For some families, especially those with young children, this might seem like an easy and natural move. But in a family with complex relationships, living together is rarely a good idea. If your childhood was traumatic, you wouldn’t want to expose your children to the same environment. You likely don’t want your spouse to watch your daily fights with your parent. And your own mental health will undoubtedly suffer. Be honest with yourself, and acknowledge the possibility that moving mom or dad in may have negative consequences.
Assisted Living facilities
This option might be a good choice for your parent if you’re concerned about their well-being on a daily basis but are unsure that living with them is the right decision. While you may have a negative relationship with them, it’s possible that they might formulate friendships in a facility, which will be beneficial for them and take some pressure off of you – you won’t be your father’s only person to talk to, which might relieve some of the stress in your relationship. There will also be caregivers available to help your parent, which will likely be a much better option than entering into the caregiving role yourself.
Home Care Services
This option is also has many potential benefits for your parents. If your parent is particular or exacting, the personal nature of home care might be a great fit for them. In this situation, you know your parent is cared for, either for several hours each day or full time, depending on their needs. They will not have the same complicated past with their caregiver as they do with you, and therefore the likelihood of emerging tension is smaller.
There is one possible problem to look out for with this option, and that is the wellbeing of your caregiver. If your parent is particular about their food or their schedule, this is certainly something a caregiver can handle. But if your parent has a tendency to be nasty or cruel, they may target the caregiver in your absence. Make sure to explain your parent’s personality well to your caregiving agency, so they can match your mother or father with a caregiver who will be adept at handling any barbs, and make sure you inform the caregiver to notify you or the agency if your parent’s behaviour is upsetting to them.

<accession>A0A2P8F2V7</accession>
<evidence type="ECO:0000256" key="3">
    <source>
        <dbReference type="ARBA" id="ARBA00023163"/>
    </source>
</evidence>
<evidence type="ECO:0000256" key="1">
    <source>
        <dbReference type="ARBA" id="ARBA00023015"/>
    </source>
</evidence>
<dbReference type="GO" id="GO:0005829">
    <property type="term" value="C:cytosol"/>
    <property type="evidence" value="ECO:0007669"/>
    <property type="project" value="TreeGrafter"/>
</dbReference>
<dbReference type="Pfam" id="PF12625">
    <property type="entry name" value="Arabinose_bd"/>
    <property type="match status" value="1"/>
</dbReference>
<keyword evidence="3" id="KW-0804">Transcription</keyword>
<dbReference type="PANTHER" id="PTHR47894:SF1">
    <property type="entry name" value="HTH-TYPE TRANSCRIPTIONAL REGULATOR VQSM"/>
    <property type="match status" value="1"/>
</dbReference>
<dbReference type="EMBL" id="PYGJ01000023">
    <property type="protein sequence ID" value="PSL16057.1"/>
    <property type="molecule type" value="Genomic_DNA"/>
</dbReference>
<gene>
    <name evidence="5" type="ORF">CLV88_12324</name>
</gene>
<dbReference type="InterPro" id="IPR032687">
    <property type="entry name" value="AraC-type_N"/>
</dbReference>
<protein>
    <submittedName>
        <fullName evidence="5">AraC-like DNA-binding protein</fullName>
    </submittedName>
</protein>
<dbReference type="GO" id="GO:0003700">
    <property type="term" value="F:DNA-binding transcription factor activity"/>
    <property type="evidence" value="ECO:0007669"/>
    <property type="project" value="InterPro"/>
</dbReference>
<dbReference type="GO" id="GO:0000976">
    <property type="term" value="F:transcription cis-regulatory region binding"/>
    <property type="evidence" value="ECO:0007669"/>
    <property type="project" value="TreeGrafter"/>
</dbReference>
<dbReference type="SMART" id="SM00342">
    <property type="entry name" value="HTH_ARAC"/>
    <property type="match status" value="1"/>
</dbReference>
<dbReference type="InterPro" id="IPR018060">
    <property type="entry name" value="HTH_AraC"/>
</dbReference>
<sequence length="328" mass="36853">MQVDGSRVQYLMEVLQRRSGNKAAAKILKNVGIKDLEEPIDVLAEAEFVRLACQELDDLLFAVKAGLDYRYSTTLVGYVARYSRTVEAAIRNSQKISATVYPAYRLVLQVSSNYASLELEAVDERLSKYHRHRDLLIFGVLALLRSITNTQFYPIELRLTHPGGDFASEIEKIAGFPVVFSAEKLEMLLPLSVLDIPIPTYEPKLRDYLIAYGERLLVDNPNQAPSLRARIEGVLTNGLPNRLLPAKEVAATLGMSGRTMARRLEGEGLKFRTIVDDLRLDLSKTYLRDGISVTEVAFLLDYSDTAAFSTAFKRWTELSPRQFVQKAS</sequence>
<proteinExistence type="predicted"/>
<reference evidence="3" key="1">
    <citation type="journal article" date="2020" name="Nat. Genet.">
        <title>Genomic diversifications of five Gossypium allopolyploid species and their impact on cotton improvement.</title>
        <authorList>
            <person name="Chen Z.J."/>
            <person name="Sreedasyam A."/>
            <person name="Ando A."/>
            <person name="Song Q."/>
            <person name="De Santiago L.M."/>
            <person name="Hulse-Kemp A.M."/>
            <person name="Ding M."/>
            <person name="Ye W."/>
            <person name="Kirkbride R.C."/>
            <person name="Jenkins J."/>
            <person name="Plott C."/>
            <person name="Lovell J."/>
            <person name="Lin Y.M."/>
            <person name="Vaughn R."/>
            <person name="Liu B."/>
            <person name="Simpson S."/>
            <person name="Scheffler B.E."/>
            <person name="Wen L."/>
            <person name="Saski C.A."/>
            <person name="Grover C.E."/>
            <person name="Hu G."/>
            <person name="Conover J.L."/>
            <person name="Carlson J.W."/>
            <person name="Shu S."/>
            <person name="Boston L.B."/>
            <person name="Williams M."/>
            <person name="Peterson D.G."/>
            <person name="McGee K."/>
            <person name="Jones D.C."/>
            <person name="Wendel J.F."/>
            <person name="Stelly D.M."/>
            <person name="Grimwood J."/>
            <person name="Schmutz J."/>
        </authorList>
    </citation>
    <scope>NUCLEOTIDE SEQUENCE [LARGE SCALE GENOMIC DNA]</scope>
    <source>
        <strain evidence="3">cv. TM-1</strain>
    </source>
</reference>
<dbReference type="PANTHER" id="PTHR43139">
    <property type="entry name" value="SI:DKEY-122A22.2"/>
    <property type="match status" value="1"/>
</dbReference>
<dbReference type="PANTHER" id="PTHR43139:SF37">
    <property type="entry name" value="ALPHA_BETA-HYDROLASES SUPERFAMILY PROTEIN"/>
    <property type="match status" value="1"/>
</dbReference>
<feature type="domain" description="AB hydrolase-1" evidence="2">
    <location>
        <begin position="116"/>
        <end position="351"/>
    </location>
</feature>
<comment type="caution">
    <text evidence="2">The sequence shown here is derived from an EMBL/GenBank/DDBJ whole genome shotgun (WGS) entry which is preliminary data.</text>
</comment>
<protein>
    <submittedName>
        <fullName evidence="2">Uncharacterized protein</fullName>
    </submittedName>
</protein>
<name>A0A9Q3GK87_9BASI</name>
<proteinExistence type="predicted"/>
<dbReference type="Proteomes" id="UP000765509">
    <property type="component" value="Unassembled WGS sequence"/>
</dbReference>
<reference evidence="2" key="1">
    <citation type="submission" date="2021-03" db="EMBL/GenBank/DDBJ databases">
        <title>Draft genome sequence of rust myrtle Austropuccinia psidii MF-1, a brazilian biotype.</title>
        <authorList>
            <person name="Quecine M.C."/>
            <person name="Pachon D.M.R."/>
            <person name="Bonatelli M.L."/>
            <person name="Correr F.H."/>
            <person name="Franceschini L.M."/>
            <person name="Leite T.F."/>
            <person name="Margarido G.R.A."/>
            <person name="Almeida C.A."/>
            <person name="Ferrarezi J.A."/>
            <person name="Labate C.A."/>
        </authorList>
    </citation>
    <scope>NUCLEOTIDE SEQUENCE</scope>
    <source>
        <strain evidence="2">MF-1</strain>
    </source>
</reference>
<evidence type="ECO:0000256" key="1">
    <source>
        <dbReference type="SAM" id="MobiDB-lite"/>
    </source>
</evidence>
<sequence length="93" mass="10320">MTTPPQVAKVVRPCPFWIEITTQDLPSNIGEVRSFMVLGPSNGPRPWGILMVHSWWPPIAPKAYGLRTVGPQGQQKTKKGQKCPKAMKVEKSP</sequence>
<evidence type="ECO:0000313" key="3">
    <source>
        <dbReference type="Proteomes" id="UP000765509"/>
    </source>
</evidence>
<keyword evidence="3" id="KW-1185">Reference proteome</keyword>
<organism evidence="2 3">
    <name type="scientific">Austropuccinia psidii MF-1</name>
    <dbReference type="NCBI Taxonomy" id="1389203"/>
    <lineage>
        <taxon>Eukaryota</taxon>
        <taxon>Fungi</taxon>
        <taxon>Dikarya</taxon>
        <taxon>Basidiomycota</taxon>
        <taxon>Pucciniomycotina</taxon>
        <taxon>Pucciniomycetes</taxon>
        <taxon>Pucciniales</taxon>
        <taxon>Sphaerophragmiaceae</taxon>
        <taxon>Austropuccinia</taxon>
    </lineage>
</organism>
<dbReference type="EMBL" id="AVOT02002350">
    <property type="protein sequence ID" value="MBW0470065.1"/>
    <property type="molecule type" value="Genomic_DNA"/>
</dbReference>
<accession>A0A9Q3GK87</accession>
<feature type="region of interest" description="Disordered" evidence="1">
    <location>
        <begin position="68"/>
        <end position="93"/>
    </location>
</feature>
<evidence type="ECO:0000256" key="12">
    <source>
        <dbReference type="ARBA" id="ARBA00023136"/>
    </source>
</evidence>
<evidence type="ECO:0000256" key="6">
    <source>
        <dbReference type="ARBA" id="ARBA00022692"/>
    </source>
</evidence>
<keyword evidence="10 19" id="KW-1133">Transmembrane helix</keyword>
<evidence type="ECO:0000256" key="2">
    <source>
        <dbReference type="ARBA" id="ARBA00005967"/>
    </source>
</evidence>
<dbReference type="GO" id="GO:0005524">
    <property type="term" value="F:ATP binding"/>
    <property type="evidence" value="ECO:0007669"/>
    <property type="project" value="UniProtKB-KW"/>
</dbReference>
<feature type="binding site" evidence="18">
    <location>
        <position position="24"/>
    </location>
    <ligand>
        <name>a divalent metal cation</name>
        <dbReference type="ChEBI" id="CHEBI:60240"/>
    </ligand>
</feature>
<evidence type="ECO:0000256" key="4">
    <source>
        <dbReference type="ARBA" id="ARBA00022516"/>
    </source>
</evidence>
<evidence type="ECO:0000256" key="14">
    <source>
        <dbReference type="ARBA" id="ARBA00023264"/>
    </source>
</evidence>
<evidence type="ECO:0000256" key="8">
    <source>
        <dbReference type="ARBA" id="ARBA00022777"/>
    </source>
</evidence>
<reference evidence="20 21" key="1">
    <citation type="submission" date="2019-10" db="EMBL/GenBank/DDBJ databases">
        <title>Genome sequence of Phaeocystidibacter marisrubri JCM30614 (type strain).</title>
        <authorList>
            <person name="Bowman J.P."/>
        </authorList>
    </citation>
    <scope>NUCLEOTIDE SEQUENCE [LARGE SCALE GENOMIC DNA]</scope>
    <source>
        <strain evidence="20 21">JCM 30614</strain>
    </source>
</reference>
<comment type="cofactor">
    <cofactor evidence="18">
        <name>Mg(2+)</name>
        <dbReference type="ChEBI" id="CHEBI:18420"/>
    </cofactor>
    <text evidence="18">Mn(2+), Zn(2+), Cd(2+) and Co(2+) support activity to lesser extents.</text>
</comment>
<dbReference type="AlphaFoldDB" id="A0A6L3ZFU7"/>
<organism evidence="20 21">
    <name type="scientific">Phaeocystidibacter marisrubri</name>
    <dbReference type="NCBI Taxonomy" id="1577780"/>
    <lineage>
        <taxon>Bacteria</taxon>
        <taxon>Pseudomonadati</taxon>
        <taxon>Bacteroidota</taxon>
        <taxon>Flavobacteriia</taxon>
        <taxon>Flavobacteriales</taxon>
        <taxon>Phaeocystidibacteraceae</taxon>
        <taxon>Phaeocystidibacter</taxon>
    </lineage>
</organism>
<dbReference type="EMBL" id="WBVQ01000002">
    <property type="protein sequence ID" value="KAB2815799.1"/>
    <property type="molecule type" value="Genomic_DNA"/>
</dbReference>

The nursing home is an option that few children want to consider for their parent – even if their relationship with their parent is difficult. Most of us feel as though we have failed in our duties in some way if we choose to place our parent in a nursing home. However, there are illnesses and challenges that make nursing homes the best possibility for care. If your parent has an illness like dementia, which may cause even more erratic or unkind behaviour, it is possible that they might need the full-time care a skilled nursing home can provide. If this is the decision you make, know that you considered all the options and made the best choice you could for your parent, fulfilling your filial duties to the best of your ability.
Regardless of what choice you make for your parent, be sure to act, as one reluctant caregiving child suggests, in a manner that will let you be proud of how you treated your parent in the final years, months, or days of their life. No matter how difficult it might be to find peace with your parent, this will allow you to find peace with yourself.
Suggestions for Further Reading
- Elder Care Made Easier: Doctor Marion’s 10 Steps to Help You Care for An Aging Loved One by Marion Somers (Addicus Books, 2006).
- Stages of Senior Care: Your Step-by-Step Guide to Making the Best Decisions by Paul and Lori Hogan (McGraw-Hill, 2009).
- Taking Care of Parents Who Didn’t Take Care of You: Making Peace with Aging Parents by Eleanor Cade (Hazelden, 2002).